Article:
Republicans in Minnesota are working to find a candidate to challenge DFL Sen. Amy Klobuchar in 2012. But some of the bigger names aren't willing to get into the race. Former GOP Sen. Norm Coleman announced yesterday that he isn't running for the seat.
Few candidates have made appearances at GOP events. That's typically the first step for people who want to test the waters for a possible run. Only Harold Shudlick, who lost the GOP endorsement to Mark Kennedy in 2006, was seen actively campaigning for the post at last December's MNGOP meeting.
Many higher profile candidates are spending more time telling reporters to take their names off the 2012 list.
"I didn't decide not to run for my House seat, just to immediately find another office to run for," Former GOP state Rep. Laura Brod wrote to me in an e-mail. "I am not a candidate for US senate in 2012."
Former House Minority Leader Marty Seifert, who lost the GOP endorsement for governor in 2010, wrote on Twitter that he's not running either.
"I just got off the phone with Roll Call magazine confirming that I will not be a candidate for the U.S. Senate in 2012 or 2014."
GOP state Sen. Julie Rosen also said she heard her name surface as a possible candidate, but she says she's leaning against it.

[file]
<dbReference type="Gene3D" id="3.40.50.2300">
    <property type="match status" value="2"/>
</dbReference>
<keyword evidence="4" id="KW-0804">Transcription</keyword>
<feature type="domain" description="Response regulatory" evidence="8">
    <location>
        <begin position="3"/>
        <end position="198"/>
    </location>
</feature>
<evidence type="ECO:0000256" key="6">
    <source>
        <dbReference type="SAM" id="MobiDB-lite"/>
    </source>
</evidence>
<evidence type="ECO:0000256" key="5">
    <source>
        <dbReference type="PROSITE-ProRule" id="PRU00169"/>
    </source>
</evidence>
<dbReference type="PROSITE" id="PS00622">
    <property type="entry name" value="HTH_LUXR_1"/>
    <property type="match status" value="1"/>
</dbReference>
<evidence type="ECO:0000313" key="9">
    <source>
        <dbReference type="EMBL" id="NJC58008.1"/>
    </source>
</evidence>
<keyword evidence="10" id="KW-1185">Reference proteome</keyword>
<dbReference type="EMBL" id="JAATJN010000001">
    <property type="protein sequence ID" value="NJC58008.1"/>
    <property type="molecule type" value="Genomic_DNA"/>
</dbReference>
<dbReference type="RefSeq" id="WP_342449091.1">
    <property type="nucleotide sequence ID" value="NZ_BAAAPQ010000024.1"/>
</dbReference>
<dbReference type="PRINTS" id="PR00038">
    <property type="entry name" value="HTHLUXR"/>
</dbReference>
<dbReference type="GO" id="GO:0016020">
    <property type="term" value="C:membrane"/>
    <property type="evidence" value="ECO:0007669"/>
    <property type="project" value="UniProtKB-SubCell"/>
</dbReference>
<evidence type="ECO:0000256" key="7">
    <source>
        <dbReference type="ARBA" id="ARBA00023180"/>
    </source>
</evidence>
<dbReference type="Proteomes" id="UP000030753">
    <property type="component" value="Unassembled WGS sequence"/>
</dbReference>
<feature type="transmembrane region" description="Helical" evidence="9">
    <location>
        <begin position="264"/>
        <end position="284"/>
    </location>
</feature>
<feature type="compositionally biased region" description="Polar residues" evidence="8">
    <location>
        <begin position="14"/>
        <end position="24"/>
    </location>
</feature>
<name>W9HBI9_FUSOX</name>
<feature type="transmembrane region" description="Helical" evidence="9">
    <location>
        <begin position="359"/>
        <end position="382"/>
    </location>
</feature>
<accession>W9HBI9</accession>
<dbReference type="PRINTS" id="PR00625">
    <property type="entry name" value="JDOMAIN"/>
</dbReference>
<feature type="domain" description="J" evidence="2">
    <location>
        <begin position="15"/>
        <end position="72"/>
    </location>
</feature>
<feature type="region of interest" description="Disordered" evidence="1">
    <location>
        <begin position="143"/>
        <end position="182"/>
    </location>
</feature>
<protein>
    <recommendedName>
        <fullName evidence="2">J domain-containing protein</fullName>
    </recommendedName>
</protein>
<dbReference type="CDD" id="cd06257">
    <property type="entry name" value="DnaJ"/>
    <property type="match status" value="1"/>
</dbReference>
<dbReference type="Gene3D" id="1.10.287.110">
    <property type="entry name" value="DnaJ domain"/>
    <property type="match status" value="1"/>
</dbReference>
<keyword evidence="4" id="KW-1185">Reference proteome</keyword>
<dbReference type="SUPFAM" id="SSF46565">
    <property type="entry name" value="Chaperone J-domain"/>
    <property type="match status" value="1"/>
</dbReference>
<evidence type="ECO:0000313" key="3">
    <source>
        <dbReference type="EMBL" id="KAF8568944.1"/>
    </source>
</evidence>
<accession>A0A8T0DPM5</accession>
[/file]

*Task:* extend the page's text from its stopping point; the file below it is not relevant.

"I'm honored with the recommendation but at this point, No, I would not be interested in running against Sen. Klobuchar," Rosen said.
Another legislator, GOP state Sen. David Hann, says he's more focused on the legislative session than a run for the U.S. Senate.
"I'm not ruling out anything but I'm not making any plan at this point because I'm not thinking about anything beyond the state budget and how to get that done."
One person who may be considering a run in 2012 is Hennepin County Sheriff Rich Stanek. Stanek said, "no comment," when asked if he was thinking about running against Klobuchar. Several people close to Stanek tell me, however, that he doesn't want to take anything off the table at this point. They say Stanek is more interested in a run for governor in 2014. (Update: Stanek says he's not interested in running in 2012).